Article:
Maybe since the public has seemingly caught up to embrace our young men and women who serve, maybe their service benefits are next? I hope so.
Next time you have the opportunity, thank someone who served, thank them. That smile and handshake might just be the medicine they need.
Happy Veteran’s Day 2015-
Trailnet/Flickr Creative Commons
We all know how easy it is to get fairly sedentary these days. There’s that show we want to watch, or we’re chatting with friends on Facebook, or somebody emailed a funny cat video which leads to other funny cat videos or videos of people falling down on Youtube. Next thing you know, half the morning is gone. Well, in this RV Lifestyle it’s even more easy to succumb to the sedentary, especially when you’re traveling, so today i thought we could talk about a few ways to get around the lure of the chair.
Walking is BY FAR the easiest way to get some exercise! Just putting one foot in front of the other on the way to the store, or to the park, is great exercise. If you’re into challenges, get a step counter and strive to beat yesterday’s record. These days, there are gyms everywhere and believe it or not a lot of them have wifi So if you REALLY need to watch those cat videos, do it on the treadmill! By the time you’ve clicked your way through them all, you will have walked a few miles.. Now that fall is hopefully sticking around, hit the hiking trails near you, go see the leaves changing color, get out of the RV and just breathe!
Everyone knows this is kind of a no-no, but in reality choosing the correct snacks is quite healthy. Instead of potato chips, or snacks loaded with processed sugars, try to graze on some fruit for energy, or even something fresh from the veggie drawer in your refrigerator. Make is easier on yourself by pre-slicing up some carrots, or bell peppers, or celery, it’s not hard!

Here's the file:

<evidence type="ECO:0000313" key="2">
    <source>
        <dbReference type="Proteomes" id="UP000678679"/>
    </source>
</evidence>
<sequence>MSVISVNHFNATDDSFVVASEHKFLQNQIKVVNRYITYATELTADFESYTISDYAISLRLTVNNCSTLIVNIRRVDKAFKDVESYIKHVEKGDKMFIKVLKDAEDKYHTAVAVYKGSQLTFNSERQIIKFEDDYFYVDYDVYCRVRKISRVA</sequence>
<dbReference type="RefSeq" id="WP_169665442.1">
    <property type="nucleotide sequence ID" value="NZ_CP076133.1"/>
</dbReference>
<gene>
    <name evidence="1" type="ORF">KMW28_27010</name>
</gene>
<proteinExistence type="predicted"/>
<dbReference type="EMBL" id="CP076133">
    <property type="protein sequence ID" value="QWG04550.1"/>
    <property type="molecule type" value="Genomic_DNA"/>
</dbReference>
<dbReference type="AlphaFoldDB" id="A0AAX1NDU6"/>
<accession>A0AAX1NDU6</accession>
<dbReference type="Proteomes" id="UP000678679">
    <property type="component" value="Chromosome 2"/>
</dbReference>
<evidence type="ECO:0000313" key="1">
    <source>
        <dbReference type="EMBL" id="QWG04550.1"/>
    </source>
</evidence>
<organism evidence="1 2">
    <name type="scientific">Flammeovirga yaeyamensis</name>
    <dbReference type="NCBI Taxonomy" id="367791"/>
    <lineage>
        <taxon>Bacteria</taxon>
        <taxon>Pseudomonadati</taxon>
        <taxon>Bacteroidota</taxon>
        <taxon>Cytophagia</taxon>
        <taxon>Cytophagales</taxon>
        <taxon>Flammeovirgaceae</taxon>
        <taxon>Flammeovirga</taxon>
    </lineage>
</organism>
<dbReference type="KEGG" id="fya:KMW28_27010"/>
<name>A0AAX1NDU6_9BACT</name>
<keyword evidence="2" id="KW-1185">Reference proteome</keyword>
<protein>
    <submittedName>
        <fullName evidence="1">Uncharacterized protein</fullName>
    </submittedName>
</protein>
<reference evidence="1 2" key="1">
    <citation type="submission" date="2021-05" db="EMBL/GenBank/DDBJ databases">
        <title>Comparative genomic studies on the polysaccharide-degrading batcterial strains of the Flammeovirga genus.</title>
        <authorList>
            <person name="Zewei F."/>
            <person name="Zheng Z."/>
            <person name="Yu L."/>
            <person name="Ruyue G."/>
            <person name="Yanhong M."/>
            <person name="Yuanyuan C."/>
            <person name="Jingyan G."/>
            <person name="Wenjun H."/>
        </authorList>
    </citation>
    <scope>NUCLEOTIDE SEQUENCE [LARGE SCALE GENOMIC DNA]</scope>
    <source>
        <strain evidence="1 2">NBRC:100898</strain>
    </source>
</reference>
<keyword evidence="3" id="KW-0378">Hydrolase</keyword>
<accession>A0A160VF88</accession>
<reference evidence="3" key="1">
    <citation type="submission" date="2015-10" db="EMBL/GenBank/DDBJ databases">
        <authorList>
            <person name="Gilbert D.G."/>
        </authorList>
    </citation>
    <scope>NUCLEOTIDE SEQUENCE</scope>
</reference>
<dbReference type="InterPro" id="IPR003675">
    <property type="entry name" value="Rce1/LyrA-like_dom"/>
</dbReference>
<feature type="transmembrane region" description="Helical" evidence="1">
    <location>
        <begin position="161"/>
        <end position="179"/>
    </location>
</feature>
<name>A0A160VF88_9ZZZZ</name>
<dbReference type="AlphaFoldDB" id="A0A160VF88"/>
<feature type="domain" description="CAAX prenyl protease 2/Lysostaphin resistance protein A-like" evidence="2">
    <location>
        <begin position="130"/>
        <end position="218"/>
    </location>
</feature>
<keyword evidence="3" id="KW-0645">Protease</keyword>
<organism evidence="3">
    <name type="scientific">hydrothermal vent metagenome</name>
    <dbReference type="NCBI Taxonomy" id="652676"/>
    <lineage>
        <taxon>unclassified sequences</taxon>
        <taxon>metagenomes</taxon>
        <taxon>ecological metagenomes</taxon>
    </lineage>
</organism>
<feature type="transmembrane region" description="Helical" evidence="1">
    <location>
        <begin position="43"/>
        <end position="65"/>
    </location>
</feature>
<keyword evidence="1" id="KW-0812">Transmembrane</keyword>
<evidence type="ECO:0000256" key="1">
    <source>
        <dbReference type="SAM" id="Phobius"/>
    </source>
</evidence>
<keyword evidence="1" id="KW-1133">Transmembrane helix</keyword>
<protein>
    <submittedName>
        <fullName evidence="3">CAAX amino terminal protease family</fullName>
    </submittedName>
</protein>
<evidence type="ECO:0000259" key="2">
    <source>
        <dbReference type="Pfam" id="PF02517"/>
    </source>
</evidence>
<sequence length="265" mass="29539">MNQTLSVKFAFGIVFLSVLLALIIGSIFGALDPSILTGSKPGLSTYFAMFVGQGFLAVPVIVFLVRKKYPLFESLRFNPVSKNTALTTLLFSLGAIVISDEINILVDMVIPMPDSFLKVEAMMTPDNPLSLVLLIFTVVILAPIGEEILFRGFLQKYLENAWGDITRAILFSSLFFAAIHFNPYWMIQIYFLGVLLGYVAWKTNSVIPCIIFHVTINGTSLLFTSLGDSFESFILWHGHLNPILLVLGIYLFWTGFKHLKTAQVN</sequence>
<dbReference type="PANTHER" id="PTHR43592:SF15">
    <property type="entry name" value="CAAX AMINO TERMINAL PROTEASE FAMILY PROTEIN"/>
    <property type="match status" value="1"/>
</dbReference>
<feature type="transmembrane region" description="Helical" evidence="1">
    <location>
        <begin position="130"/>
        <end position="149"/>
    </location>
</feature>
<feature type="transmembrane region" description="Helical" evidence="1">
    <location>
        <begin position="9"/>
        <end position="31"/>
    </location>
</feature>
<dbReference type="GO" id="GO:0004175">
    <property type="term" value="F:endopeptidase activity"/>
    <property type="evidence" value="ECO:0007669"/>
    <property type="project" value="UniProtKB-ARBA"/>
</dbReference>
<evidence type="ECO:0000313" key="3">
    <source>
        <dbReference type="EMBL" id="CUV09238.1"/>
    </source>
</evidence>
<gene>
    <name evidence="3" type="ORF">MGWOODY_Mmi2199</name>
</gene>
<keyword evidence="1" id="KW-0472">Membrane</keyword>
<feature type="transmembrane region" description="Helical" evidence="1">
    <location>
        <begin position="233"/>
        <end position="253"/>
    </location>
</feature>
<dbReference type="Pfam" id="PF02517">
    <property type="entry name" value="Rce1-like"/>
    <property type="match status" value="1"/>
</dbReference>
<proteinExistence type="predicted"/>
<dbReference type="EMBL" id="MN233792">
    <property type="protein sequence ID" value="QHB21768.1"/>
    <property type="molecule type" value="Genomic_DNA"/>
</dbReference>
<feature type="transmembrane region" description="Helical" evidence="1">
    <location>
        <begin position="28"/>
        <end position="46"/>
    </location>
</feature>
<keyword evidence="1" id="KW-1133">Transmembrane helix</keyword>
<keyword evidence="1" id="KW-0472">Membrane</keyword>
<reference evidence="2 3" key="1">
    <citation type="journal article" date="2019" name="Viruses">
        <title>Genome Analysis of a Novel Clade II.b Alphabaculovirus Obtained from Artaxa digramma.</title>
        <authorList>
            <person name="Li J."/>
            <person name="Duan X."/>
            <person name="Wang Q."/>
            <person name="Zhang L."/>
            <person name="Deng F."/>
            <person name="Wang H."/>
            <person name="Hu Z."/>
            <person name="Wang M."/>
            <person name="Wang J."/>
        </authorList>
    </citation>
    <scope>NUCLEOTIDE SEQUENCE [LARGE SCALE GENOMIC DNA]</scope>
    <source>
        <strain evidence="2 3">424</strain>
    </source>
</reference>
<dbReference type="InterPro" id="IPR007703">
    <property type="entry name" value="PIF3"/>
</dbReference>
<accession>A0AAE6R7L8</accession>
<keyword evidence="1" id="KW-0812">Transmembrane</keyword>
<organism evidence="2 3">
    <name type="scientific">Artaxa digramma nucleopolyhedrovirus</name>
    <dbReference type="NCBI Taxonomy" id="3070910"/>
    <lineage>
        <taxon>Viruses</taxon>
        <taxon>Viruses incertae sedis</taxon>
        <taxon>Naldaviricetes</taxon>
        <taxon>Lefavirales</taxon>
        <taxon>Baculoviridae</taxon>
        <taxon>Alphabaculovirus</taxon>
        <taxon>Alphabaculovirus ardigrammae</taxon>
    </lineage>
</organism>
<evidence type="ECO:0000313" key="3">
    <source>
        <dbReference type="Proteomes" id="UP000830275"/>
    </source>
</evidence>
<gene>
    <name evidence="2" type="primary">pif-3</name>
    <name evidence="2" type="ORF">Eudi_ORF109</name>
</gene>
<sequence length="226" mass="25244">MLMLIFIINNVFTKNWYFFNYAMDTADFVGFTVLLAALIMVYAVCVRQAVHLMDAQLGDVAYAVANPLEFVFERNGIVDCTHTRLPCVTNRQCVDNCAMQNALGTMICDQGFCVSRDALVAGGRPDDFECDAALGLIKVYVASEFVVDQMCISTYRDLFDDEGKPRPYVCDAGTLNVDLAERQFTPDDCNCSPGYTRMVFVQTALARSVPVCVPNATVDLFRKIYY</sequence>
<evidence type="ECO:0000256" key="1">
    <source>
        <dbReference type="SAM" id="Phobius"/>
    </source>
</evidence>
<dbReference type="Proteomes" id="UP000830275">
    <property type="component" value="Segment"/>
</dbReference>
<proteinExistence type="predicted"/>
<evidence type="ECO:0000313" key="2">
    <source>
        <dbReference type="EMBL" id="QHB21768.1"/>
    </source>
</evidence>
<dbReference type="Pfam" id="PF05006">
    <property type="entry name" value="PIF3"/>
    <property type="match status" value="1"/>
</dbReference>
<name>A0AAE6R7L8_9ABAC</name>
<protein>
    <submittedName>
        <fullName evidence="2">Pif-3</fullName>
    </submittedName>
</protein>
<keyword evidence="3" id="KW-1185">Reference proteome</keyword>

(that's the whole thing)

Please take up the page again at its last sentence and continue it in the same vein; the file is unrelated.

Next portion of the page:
You’ll hear two words together all the time: diet and exercise. Even though it’s almost a cliche these days, you can’t keep fit without BOTH of them!
oliver.dodd/Flickr Creative Commons
How many of y’all have ever heard of the NFPA? NFPA stands for National Fire Prevention Association, and they are the folks who have established the code by which Recreational Vehicles are engineered, constructed, and inspected with respect to fire safety and prevention. The standard set by the NFPA is in the NFPA 1192 document. Where am I going with all this? Well, if these fire preventative measures have been incorporated when your RV was being drawn up by the engineers, the least we can do as end users is to be fire-wise when it comes to utilizing these awesome vehicles with our friends and families right? Today we’re going to talk about some common sense fire preventing things we can do to keep our vehicles safe, and our insurance low!
Most RV’s have some sort of food preparation devices, correct? Oven, stove, hot plate, coffee maker, something, right? Well the most obvious thing you need right there in sight and handy is a fire extinguisher! When you wander by it every now and then, check the little gauge to see if the pressure is holding up. They also have service dates printed, so check those occasionally as well. They’re pretty cheap to replace once they’ve gotten old, and a heck of a lot cheaper than replacing the RV!
We talked in the last blog about surge protectors, but in a fire prevention scenario they will help remove voltage induced overheating of your electrical appliances and keep you from pulling the trigger on on one of those shiny, red, fully charged, and up-to-date fire extinguishers we were just discussing!